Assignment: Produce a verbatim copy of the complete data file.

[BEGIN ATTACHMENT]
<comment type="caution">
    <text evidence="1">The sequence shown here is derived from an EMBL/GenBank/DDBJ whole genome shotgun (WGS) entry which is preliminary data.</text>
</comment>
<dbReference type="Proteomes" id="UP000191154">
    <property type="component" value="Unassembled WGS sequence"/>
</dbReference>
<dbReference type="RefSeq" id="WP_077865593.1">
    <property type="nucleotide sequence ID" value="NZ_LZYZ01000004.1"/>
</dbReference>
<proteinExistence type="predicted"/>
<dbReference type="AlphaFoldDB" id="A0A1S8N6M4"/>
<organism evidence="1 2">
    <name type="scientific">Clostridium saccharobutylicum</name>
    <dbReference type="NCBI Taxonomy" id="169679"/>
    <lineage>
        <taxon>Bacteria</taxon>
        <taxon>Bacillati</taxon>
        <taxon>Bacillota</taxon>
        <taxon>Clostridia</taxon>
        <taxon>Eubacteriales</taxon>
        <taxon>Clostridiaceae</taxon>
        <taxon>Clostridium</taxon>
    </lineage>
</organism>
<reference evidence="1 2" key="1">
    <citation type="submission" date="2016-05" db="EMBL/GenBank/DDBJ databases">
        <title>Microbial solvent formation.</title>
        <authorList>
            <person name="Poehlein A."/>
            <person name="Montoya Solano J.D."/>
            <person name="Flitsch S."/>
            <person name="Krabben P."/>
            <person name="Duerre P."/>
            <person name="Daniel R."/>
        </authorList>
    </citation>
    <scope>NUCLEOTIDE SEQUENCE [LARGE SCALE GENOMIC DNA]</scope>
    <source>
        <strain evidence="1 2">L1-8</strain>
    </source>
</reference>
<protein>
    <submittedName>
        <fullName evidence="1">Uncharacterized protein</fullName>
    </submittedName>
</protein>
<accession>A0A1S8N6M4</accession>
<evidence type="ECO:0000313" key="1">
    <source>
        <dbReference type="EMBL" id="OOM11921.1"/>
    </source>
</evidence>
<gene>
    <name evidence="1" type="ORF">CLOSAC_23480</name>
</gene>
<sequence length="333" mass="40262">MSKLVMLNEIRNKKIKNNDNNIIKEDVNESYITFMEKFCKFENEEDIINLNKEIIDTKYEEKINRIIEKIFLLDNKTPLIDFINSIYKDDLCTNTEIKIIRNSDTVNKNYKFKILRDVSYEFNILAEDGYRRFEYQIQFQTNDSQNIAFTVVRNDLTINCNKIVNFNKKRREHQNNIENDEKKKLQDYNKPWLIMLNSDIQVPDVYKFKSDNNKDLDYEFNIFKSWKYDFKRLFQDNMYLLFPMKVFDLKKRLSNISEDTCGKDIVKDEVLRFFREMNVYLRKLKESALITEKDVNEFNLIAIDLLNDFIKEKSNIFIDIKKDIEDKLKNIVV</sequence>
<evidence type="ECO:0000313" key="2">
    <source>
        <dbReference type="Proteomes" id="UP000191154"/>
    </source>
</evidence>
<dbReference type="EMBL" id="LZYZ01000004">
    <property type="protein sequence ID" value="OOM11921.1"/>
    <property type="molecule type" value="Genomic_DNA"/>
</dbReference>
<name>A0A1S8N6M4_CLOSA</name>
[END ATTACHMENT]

<comment type="caution">
    <text evidence="1">The sequence shown here is derived from an EMBL/GenBank/DDBJ whole genome shotgun (WGS) entry which is preliminary data.</text>
</comment>
<dbReference type="Proteomes" id="UP000191154">
    <property type="component" value="Unassembled WGS sequence"/>
</dbReference>
<dbReference type="RefSeq" id="WP_077865593.1">
    <property type="nucleotide sequence ID" value="NZ_LZYZ01000004.1"/>
</dbReference>
<proteinExistence type="predicted"/>
<dbReference type="AlphaFoldDB" id="A0A1S8N6M4"/>
<organism evidence="1 2">
    <name type="scientific">Clostridium saccharobutylicum</name>
    <dbReference type="NCBI Taxonomy" id="169679"/>
    <lineage>
        <taxon>Bacteria</taxon>
        <taxon>Bacillati</taxon>
        <taxon>Bacillota</taxon>
        <taxon>Clostridia</taxon>
        <taxon>Eubacteriales</taxon>
        <taxon>Clostridiaceae</taxon>
        <taxon>Clostridium</taxon>
    </lineage>
</organism>
<reference evidence="1 2" key="1">
    <citation type="submission" date="2016-05" db="EMBL/GenBank/DDBJ databases">
        <title>Microbial solvent formation.</title>
        <authorList>
            <person name="Poehlein A."/>
            <person name="Montoya Solano J.D."/>
            <person name="Flitsch S."/>
            <person name="Krabben P."/>
            <person name="Duerre P."/>
            <person name="Daniel R."/>
        </authorList>
    </citation>
    <scope>NUCLEOTIDE SEQUENCE [LARGE SCALE GENOMIC DNA]</scope>
    <source>
        <strain evidence="1 2">L1-8</strain>
    </source>
</reference>
<protein>
    <submittedName>
        <fullName evidence="1">Uncharacterized protein</fullName>
    </submittedName>
</protein>
<accession>A0A1S8N6M4</accession>
<evidence type="ECO:0000313" key="1">
    <source>
        <dbReference type="EMBL" id="OOM11921.1"/>
    </source>
</evidence>
<gene>
    <name evidence="1" type="ORF">CLOSAC_23480</name>
</gene>
<sequence length="333" mass="40262">MSKLVMLNEIRNKKIKNNDNNIIKEDVNESYITFMEKFCKFENEEDIINLNKEIIDTKYEEKINRIIEKIFLLDNKTPLIDFINSIYKDDLCTNTEIKIIRNSDTVNKNYKFKILRDVSYEFNILAEDGYRRFEYQIQFQTNDSQNIAFTVVRNDLTINCNKIVNFNKKRREHQNNIENDEKKKLQDYNKPWLIMLNSDIQVPDVYKFKSDNNKDLDYEFNIFKSWKYDFKRLFQDNMYLLFPMKVFDLKKRLSNISEDTCGKDIVKDEVLRFFREMNVYLRKLKESALITEKDVNEFNLIAIDLLNDFIKEKSNIFIDIKKDIEDKLKNIVV</sequence>
<evidence type="ECO:0000313" key="2">
    <source>
        <dbReference type="Proteomes" id="UP000191154"/>
    </source>
</evidence>
<dbReference type="EMBL" id="LZYZ01000004">
    <property type="protein sequence ID" value="OOM11921.1"/>
    <property type="molecule type" value="Genomic_DNA"/>
</dbReference>
<name>A0A1S8N6M4_CLOSA</name>